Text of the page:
Speaking in Kabul Thursday, Ms. Rice said the United States made a mistake by not staying engaged in Afghanistan after helping mujahedin fighters push Soviet troops from their country in the 1980s.
She said this lack of engagement led to Afghanistan's disintegration into a chaotic war, creating an environment that allowed the al Qaida terror network to grow and then make its attacks on the United States in 2001.
"After the Soviet Union left, I think it is well understood that we did not remain committed. And I said to the president [Karzai] earlier that in many ways, September 11 was a joint tragedy of the Afghan and the American people out of that period," she said.
The United States maintains about 18,000 troops in Afghanistan to help provide security, and is the country's largest foreign aid donor.
Ms. Rice said this time Washington will stay committed to Afghanistan's development.
"We will stand by the Afghan people as they go through the next phase of their democratic development, the parliamentary elections that will take place this fall," she said.
In September, the country plans to hold its first parliamentary election since Afghan and U.S. forces overthrew the former hard-line Taleban government in 2001 because it was sheltering al Qaida leaders.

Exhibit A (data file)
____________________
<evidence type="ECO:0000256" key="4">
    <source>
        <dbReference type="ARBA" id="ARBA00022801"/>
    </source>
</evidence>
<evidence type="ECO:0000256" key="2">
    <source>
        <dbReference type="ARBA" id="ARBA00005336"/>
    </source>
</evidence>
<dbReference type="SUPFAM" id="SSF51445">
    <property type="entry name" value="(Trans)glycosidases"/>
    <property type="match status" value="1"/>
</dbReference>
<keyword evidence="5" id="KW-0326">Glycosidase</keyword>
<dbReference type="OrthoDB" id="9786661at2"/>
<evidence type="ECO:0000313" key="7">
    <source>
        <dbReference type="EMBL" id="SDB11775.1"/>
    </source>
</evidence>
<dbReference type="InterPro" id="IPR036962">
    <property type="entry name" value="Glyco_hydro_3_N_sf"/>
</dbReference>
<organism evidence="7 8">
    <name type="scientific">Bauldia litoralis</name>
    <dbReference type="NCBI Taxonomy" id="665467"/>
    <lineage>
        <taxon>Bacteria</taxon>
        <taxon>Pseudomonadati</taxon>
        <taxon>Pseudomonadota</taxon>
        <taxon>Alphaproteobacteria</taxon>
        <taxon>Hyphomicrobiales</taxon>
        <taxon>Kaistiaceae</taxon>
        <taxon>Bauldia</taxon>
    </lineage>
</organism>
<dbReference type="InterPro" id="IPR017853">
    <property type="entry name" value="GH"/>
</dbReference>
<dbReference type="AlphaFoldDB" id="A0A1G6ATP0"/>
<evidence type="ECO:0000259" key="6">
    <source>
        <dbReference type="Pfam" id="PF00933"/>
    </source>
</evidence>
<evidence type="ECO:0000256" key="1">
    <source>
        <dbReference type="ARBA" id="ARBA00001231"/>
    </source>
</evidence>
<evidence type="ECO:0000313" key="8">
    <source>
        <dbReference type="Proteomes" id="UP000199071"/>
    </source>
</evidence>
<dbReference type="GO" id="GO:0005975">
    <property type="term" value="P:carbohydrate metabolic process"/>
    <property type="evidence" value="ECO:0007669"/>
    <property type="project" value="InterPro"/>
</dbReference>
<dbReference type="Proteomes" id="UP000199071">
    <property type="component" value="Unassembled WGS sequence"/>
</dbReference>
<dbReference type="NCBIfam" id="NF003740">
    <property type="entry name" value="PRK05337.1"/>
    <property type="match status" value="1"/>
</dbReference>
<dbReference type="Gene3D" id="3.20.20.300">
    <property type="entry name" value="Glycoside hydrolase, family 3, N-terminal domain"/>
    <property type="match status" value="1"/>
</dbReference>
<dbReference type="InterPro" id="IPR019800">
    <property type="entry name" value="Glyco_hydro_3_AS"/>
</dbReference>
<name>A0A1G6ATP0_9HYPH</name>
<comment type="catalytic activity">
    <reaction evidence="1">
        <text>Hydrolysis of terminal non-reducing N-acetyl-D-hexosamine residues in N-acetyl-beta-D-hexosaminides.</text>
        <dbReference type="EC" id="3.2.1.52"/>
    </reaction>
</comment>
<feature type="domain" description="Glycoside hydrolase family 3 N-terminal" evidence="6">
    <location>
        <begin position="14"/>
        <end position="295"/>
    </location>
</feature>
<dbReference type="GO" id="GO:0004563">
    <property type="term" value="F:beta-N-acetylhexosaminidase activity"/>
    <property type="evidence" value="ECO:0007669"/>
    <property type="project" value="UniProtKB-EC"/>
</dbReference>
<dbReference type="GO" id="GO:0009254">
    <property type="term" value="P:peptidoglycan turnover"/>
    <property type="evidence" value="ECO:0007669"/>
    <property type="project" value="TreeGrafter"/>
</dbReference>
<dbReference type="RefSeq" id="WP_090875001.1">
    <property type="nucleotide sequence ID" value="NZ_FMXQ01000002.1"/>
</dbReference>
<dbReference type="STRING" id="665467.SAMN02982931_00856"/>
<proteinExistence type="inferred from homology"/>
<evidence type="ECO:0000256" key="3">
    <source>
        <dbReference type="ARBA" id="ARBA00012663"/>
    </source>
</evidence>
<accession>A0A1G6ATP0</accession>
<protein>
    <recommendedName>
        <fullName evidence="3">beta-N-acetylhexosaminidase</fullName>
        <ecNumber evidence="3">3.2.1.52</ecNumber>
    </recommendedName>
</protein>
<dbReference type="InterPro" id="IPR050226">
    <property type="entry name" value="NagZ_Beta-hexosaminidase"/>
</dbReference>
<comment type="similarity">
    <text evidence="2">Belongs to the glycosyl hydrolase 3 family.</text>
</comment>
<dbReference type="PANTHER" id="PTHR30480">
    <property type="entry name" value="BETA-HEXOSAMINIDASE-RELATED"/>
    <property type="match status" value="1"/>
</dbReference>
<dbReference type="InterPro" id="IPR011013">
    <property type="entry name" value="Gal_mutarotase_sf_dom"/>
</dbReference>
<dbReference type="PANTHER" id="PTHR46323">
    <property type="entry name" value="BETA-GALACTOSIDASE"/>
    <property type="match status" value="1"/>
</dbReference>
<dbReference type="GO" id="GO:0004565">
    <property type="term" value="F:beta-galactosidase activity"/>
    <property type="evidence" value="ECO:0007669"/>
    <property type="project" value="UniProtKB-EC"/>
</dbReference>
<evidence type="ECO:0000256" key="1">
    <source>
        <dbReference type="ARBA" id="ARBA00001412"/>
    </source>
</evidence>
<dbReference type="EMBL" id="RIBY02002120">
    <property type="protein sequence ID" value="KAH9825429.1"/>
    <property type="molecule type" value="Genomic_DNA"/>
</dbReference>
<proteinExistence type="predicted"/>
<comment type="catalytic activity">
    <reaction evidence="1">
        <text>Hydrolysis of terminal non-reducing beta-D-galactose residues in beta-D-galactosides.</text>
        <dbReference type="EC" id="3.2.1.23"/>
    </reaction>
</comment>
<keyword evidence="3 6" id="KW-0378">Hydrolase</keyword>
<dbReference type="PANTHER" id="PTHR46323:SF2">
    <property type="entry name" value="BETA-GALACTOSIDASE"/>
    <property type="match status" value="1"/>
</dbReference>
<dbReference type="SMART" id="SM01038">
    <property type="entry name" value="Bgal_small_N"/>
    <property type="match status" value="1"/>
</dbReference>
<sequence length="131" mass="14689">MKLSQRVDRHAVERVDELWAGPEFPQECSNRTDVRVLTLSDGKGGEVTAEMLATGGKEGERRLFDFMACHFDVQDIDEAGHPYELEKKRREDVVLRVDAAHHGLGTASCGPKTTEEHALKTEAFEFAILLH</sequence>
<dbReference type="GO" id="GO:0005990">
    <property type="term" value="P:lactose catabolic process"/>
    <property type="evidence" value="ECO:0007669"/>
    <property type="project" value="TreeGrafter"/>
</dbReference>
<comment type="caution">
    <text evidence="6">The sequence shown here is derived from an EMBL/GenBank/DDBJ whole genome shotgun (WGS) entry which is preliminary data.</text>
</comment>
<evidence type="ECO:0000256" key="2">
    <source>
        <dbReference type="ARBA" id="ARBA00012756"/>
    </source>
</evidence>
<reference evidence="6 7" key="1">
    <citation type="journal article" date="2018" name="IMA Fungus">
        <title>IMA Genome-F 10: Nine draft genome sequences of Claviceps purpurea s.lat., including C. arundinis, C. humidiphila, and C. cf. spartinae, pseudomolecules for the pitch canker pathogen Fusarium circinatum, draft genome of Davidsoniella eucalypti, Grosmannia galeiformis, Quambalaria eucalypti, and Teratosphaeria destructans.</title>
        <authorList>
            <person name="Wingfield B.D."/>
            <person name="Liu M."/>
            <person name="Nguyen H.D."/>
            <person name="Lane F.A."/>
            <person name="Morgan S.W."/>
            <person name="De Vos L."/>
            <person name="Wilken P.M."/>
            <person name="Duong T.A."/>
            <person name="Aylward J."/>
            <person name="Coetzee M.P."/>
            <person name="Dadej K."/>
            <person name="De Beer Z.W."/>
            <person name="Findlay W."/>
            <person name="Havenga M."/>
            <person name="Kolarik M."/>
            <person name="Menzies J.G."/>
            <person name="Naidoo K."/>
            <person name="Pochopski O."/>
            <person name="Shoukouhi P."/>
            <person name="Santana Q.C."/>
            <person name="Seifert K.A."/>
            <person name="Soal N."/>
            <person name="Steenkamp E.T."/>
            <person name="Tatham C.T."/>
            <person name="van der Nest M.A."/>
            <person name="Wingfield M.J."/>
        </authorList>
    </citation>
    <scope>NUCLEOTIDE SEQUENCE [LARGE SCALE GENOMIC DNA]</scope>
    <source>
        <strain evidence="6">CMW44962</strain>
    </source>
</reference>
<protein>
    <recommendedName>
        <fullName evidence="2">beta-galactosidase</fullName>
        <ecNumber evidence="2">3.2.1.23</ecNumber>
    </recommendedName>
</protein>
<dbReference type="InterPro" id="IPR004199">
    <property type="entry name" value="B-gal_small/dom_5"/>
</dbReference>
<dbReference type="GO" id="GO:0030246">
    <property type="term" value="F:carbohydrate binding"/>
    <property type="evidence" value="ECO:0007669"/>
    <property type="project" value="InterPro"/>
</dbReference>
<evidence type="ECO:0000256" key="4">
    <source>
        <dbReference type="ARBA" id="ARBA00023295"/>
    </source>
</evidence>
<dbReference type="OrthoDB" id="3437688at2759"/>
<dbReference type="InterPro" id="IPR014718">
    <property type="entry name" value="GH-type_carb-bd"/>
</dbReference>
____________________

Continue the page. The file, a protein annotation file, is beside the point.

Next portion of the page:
The vote was originally scheduled to be held during last October's presidential election, but has been delayed because of security and logistical concerns.
Speaking alongside Ms. Rice, Afghan President Hamid Karzai said he favors the Afghan election commission's tentative date of September for the vote.
President Karzai also reiterated his administration's determination to stamp out illicit opium production in the country, though he said this would take time to accomplish.
"Nobody says nor will the international community say that we will be ending drugs in Afghanistan this year or even next year," said Mr. Karzai. "But we have begun a journey, and that journey has begun with a very positive note."
Afghanistan is the world's largest producer of opium, which is used to make the addictive narcotic heroin.
Ms. Rice's one-day visit to Afghanistan is part of a tour of Asia, with stops in India, Pakistan, China, Japan and South Korea.